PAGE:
Caroline Floyd, Chattanooga, Tenn. – The local music scene in Chattanooga is very diverse, creative and abundant, but there is one issue that plagues every artist.
There are a number of obstacles that local musicians face while trying to book a show in Chattanooga, and those obstacles appear to be limiting the growth and development of the scene itself. Without an easy and affordable space, many bands are not getting the recognition they set out to achieve.
Out of the few options bands have, the vast majority of them are ages 21 and up, such as JJ’s Bohemia and The Honest Pint. This limits a huge portion of the audience, and even some of the bands themselves. The local youth play a large part in the scene in Chattanooga, and going through the complicated booking process, on top of having to be of legal drinking age, is a set back.
Even if the band the band in question happened to be the appropriate age, the space allocated in the bars themselves is not always that grand. In JJ’s Bohemia, for example, there is enough room for a small band and maybe 60 people before it begins to be uncomfortable. This venue is also home to very specific kinds of genres. Someone playing soft cello would not fit in very well in this dark and eclectic bar.
The parking situation in the city also not something easily attainable. Chattanooga is home to large venues such as Track 29 and the Revelry Room at the Choo Choo, but these spaces are allocated for much bigger acts.
Finding a place to play is not only difficult, but setting everything up and paying for it all is also a challenge. Places such as the Granfalloon, an upscale venue on the south side of town, cost over 700 dollars in rental fees. A lot, if not all, local bands are not able to afford such high prices.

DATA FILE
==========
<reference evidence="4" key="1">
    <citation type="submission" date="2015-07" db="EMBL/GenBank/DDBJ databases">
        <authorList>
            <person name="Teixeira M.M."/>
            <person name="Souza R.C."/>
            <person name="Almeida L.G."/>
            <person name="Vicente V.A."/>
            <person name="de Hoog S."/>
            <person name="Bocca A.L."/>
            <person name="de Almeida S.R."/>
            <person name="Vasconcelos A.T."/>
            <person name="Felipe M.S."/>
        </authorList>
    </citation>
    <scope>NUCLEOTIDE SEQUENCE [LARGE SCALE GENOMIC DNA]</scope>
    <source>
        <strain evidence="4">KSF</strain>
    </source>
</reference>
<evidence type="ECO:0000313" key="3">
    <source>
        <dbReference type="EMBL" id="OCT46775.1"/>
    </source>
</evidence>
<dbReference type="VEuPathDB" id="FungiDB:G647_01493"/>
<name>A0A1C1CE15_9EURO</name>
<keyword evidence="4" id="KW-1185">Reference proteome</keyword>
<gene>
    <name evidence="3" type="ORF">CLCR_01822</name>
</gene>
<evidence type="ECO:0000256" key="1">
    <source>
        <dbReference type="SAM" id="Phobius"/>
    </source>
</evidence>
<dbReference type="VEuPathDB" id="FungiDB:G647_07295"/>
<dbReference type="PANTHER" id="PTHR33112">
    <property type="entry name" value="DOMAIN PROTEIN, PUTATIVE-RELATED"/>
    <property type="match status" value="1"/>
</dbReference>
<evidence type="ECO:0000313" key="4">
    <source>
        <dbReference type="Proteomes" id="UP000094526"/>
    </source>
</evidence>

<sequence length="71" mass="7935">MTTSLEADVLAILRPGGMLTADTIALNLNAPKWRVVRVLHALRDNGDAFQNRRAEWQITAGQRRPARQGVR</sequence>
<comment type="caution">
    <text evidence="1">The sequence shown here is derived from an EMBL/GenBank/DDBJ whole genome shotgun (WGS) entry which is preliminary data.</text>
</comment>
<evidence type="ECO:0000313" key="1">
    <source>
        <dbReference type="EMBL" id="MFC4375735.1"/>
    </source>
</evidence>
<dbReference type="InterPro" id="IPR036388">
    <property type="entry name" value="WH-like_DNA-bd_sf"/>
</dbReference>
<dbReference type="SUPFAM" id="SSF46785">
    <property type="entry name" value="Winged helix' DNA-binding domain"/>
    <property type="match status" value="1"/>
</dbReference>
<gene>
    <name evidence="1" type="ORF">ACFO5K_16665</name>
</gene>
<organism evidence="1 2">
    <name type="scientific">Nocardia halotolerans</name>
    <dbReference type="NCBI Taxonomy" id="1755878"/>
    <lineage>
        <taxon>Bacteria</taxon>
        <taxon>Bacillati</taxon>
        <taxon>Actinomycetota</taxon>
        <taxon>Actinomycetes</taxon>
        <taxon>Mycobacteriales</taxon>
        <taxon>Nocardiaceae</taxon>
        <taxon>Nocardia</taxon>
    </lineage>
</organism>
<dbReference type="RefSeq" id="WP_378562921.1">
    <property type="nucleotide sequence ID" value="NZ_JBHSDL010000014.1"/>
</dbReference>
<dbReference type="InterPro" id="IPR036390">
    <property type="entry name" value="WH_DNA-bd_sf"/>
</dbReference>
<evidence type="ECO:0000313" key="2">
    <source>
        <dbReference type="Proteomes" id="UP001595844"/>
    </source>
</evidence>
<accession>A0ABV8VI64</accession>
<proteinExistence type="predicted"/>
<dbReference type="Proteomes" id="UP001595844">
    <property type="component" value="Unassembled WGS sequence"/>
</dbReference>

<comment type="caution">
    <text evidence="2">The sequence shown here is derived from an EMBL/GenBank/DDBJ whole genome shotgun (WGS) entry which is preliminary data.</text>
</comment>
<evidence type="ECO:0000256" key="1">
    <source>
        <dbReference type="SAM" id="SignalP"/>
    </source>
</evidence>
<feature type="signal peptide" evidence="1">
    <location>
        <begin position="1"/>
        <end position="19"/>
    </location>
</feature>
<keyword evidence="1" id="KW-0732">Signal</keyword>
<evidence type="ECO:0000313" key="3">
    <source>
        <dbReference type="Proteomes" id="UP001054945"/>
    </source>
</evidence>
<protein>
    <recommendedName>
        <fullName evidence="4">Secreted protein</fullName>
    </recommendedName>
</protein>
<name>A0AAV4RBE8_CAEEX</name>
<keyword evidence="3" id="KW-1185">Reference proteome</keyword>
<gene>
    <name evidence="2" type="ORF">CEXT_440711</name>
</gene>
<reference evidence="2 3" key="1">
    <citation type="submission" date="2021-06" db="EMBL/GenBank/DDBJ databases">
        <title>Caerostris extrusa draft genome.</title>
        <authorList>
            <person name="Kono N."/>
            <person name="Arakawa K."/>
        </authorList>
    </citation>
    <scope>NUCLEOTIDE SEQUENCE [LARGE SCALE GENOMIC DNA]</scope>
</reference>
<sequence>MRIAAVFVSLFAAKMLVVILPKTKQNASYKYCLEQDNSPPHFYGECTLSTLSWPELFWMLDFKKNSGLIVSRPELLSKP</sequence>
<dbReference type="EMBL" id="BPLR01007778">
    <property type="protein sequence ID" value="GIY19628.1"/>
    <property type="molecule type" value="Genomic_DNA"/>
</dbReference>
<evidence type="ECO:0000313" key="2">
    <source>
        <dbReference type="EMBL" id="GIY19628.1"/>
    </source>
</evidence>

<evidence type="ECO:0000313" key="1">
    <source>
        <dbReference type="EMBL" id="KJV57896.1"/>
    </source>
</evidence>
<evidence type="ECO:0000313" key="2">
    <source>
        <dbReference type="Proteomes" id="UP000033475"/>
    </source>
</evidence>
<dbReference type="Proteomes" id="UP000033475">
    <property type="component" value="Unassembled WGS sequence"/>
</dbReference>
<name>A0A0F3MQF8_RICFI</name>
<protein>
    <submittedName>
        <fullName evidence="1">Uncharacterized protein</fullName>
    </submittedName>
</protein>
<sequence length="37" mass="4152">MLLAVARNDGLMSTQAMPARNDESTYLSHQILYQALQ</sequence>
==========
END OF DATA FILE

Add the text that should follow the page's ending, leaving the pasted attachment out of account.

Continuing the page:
Many bands even resort to, or prefer, playing inside the homes of their friends. Again, this provides the audience with a very small space to listen and enjoy the music. While this sounds alluring, many house shows result in noise complaints, parking issues and even interactions with the police.
Sebastian Lozano, the bassist from Chattanooga-based Talking Blues Band, discussed the struggles that his band faced when trying to book shows.
“Honestly, there is really just no where to go unless you’re big and no way to get big unless you play shows,” said Lozano.
Lozano mentioned that it was easier for his band to record music and put it out on the internet than it was to book shows in the area.
“TBB [Talking Blues Band] has played most of our shows because we’ve been asked to, either by the school or by the Camp House,” said Lozano when questioned about the shows that his band has played in the past.
He also explained that he would love to see a better place for local bands to play Chattanooga come to life and would do a lot to help make that dream come true.
All in all, Chattanooga lacks the appropriate space to house the ever-growing scene, although it has plenty of more than willing people who wish to solve this problem.
Until something is done, many bands will continue to be held back. For all we know, the next Drake or Rolling Stones could be in our backyard, just waiting on the appropriate venue to rise up.